As we previously discussed, New Jersey made history back on January 1 when it officially eliminated its cash bail system as a means of preventing indigent, low-risk defendants from having to remain incarcerated owing to their inability to post a cash bond.
The system introduced in its place now calls for anyone taken into custody to receive a pretrial detention hearing within 48 hours of his or her arrest. At this hearing, a judge will consider not only a specially assigned number indicating how likely they are to reoffend or miss their court date, but also arguments offered by defense attorneys or prosecutors as to the necessity of continued detention.
In the event prosecutors seek to have a defendant detained until trial, defense attorneys are entitled to discovery, meaning the legal process by which the state provides the accused and their legal representation with access to the evidence in its possession.
While most have been supportive of the state's bail overhaul efforts, some legal issues have emerged. Indeed, the Supreme Court of New Jersey recently heard oral arguments in a case concerning the extent of the discovery that must be provided to defendants at the pretrial detention hearing.
The case in question is State v. Habeeb Robinson, which revolves around a Newark man taken into custody back in January based on the statements provided by two witnesses regarding his role in a deadly shooting.
During the pretrial hearing, public defenders requested that prosecutors supply the evidence cited in their court documents seeking to have the defendant detained until trial.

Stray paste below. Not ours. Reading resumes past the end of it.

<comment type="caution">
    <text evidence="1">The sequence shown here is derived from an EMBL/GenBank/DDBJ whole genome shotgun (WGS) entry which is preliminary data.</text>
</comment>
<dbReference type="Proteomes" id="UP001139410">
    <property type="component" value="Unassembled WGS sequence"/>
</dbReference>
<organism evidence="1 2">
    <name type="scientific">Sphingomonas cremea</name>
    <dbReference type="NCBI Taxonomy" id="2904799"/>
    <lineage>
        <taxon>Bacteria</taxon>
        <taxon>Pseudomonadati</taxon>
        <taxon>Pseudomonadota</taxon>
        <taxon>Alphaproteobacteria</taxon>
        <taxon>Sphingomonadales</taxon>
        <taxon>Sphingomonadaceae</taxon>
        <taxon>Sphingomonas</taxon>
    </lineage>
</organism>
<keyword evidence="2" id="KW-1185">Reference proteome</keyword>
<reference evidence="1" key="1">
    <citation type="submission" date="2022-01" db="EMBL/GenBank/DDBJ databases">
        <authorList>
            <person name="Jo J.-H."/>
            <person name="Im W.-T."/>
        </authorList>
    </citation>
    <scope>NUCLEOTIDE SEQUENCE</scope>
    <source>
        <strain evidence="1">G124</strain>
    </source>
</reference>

While the Essex County Prosecutor's Office supplied an affidavit detailing the evidence and a preliminary report, it refused to supply the actual evidence from surveillance footage to the aforementioned witness statements.
The public defenders argued that this failure to turn over the evidence was a violation of the rules under the new system, an argument with which the presiding judge and an appellate court ultimately agreed, with the latter affirming the decision in February.
The state Attorney General's Office subsequently filed an appeal with the state Supreme Court, which heard oral arguments in the case just last week.
Here, both public defenders and the American Civil Liberties Union argued that the new rules require disclosure of any and all evidence at the pretrial hearing, and that it wasn't just defense attorneys who needed broader discovery, but also judges who must make informed decisions about detention requests.
For its part, the AG's office argued that the refusal to hand over evidence boiled down to prosecutors needing to protect witnesses from retaliation or intimidation, or simply not having enough time to review the evidence to ensure they weren't potentially disclosing privileged information owing to the 48-hour window in which a hearing must be held.
It will be interesting to see what the state's high court decides in the coming weeks.
Stay tuned for developments ...
If you are under investigation or have been charged with any manner of criminal offense, consider speaking with a skilled legal professional as soon as possible.